A.P. Vs. Gourishetty Mahesh & Ors.  INSC 504 (15 July 2010)
SUPREME COURT OF INDIA CRIMINAL APPELLATE JURISDICTION CRIMINAL APPEAL NO. 1252
OF 2010 (Arising out of S.L.P. (Crl.) No. 3061 of 2008) State of A.P. ....
Appellant (s) Versus Gourishetty Mahesh & Ors. .... Respondent(s)
This appeal is preferred by the State of Andhra Pradesh against
the judgment and order dated 27.01.2006 passed by the High Court of Judicature,
Andhra Pradesh at Hyderabad in Criminal Petition No. 4362 of 2002 whereby the
High Court allowed the petition filed u/s 482 of the Criminal Procedure Code
(hereinafter referred to as `the Code') filed by the respondents herein and
quashed the 1 criminal proceedings in Crime No. 288/2002-03 of Prohibition
& Excise Station, Huzurabad, Karimnagar initiated against them.
12.09.2002, at about 4 p.m., on information about transportation of black
Jaggery and Alum illegally, SDP&E along with other officials kept a watch
at Molangur Cross Road. While conducting the route watch, an Eicher Van bearing
Regn. No. AP 15 U 3123 was checked and the Investigating Officer found 5,040
kgs. of black Jaggery in 106 Gunny Bags. The Investigating Officer seized the
vehicle and the black Jaggery under the cover of Panchnama, arrested the
accused and registered a case in Crime No. 288/2002-03 under Sections 34(e), 41
and 42 of the Andhra Pradesh Excise Act, 1968. A show cause notice was issued
to the owner of the vehicle and the accused persons. On 21.09.2002, the
Government chemical examiner gave his remarks stating that the sample contains
sugar and extraneous matter and it is 2 Jaggery fit for fermentation producing
alcohol unfit for consumption.
16.09.2002, the respondents/accused persons preferred a petition before the
High Court being Criminal Petition No. 4362 of 2002 along with Crl.M.P. No.
5639 of 2002 under Section 482 of the Code to quash the proceedings in Crime
No. 288/2002-03. On 17.09.2002, the High Court passed an order in Crl.M.P. No.
5639 of 2002 in Crl. Pet. No. 4362 of 2002 giving the interim custody of the
vehicle bearing No. AP15U-3123 to Petitioner No.4 therein subject to certain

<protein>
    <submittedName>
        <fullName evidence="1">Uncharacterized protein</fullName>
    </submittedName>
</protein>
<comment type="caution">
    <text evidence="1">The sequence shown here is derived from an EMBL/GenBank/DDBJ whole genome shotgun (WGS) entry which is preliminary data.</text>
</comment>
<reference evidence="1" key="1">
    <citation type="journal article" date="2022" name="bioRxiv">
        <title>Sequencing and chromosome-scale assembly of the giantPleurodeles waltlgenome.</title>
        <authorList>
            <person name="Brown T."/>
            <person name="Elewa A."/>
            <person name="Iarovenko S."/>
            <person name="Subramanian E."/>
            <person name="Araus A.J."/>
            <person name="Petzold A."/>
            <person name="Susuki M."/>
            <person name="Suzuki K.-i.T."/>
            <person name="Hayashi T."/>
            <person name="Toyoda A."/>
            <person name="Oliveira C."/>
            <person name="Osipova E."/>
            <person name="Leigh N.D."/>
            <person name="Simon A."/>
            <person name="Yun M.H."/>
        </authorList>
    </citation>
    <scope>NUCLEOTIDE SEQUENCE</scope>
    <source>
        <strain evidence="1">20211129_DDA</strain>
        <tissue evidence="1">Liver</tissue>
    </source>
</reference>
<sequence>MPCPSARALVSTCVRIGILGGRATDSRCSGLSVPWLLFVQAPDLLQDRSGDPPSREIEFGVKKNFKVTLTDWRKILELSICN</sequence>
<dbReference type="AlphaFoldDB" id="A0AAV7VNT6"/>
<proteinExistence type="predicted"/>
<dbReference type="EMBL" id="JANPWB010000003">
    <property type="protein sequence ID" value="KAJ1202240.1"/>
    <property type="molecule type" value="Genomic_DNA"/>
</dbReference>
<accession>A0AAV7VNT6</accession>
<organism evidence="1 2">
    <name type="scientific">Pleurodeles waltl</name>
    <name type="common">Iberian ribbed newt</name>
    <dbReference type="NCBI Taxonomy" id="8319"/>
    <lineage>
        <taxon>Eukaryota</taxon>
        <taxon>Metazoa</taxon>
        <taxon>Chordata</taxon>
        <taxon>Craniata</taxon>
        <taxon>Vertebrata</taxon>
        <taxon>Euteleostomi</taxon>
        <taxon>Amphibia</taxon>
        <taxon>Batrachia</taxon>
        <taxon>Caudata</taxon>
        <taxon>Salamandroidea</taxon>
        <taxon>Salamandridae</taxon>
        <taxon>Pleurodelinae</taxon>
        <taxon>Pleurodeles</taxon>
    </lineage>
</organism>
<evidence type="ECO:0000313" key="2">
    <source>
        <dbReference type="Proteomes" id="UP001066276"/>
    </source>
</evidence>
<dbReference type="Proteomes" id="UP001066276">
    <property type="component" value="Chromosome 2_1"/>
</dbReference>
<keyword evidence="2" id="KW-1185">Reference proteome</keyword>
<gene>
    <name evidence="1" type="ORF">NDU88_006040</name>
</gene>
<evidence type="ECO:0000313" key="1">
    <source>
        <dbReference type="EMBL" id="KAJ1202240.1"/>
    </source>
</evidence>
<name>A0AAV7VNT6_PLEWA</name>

conditions. The Investigating Officer deposited the seized property in the
office of the Deputy Commissioner of Prohibition and Excise, Karimnagar, along
with proposals for initiating action for confiscation of the black Jaggery. The
Deputy Commissioner, Karimnagar, issued a show cause notice to the owner of the
contraband for confiscation of the seized property calling for objections, if
any. The owner of the vehicle submitted the explanation in response to the show
3 cause notice. The Deputy Commissioner, Karimnagar, by order dated 24.01.2003
confiscated the contraband.
the order of confiscation, an appeal being Crl. A. No. 4843/2003/CPE/D4 was
filed before the Commissioner of Prohibition & Excise, A.P. The
Commissioner upheld the confiscation order passed by the Deputy Commissioner,
Karimnagar. Aggrieved by the said order, the owner of the Jaggery filed W.P.
No. 11647 of 2004 along with W.P.M.P. No. 14808 of 2004 before the High Court
for the release of the seized goods. By an interim order dated 09.07.2007 in
W.P.M.P. No. 14808 of 2004, the seized black Jaggery was released on furnishing
Bank Guarantee by the petitioner therein to the value of the seized goods to
the satisfaction of the Dy. Commissioner Prohibition & Excise, Karimnagar
(second respondent therein) but the same could not be done as the jaggery was
already disposed of. On 27.01.2006, the High Court passed an order in Crl. Pet.
No. 4362 of 2002 allowing the criminal petition quashing the proceedings 4
against the respondents/accused in Crime No. 288/2002-
Aggrieved by the said order, the State of Andhra Pradesh has filed this appeal
by special leave.
is no appearance on behalf of the respondents in spite of service of notice.
Heard Mrs. C.K. Sucharita, learned counsel appearing for the State of A.P.
C.K.Sucharita, learned counsel appearing for the State, after taking us through
the complaint and other materials, submitted that the High Court misdirected
itself in quashing the proceedings against the respondents in the light of the
seizure of 5,040 kgs of black Jaggery and the investigating agency having ample
evidence to prove that it was transported for manufacture of illicit liquor.
6) It is
not in dispute that on 12.09.2002 at about 4 p.m. on information, the Excise
officials of Prohibition and Excise Station, Huzurabad, Karimnagar District
proceeded to Molangur cross road, stopped a van bearing No. AP-15- U 3123 and
seized 5,040 kgs of black Jaggery in 106 gunny bags from the van under the
cover of panchanama.
the other accused A-1 is the clerk of A-4 and A2 and A3 are driver and cleaner
of the van and A-4 is doing business in jaggery and other kirana (grocery)
items. It is the case of the prosecution that after seizure of the vehicle, the
sample of substance had been sent to the Prohibition and Excise Laboratory for
testing. The Govt. Chemical Examiner gave the Laboratory Analysis Report
(Annexure P-12) which reads as under:- "PROHIBITION AND EXCISE DEPARTMENT,
ANDHRA PRADESH C.E.No.10/02 LABORATORY ANALYSIS REPORT The sample (s) of
substance received with correct and intact from Proh. & Excise Inspector,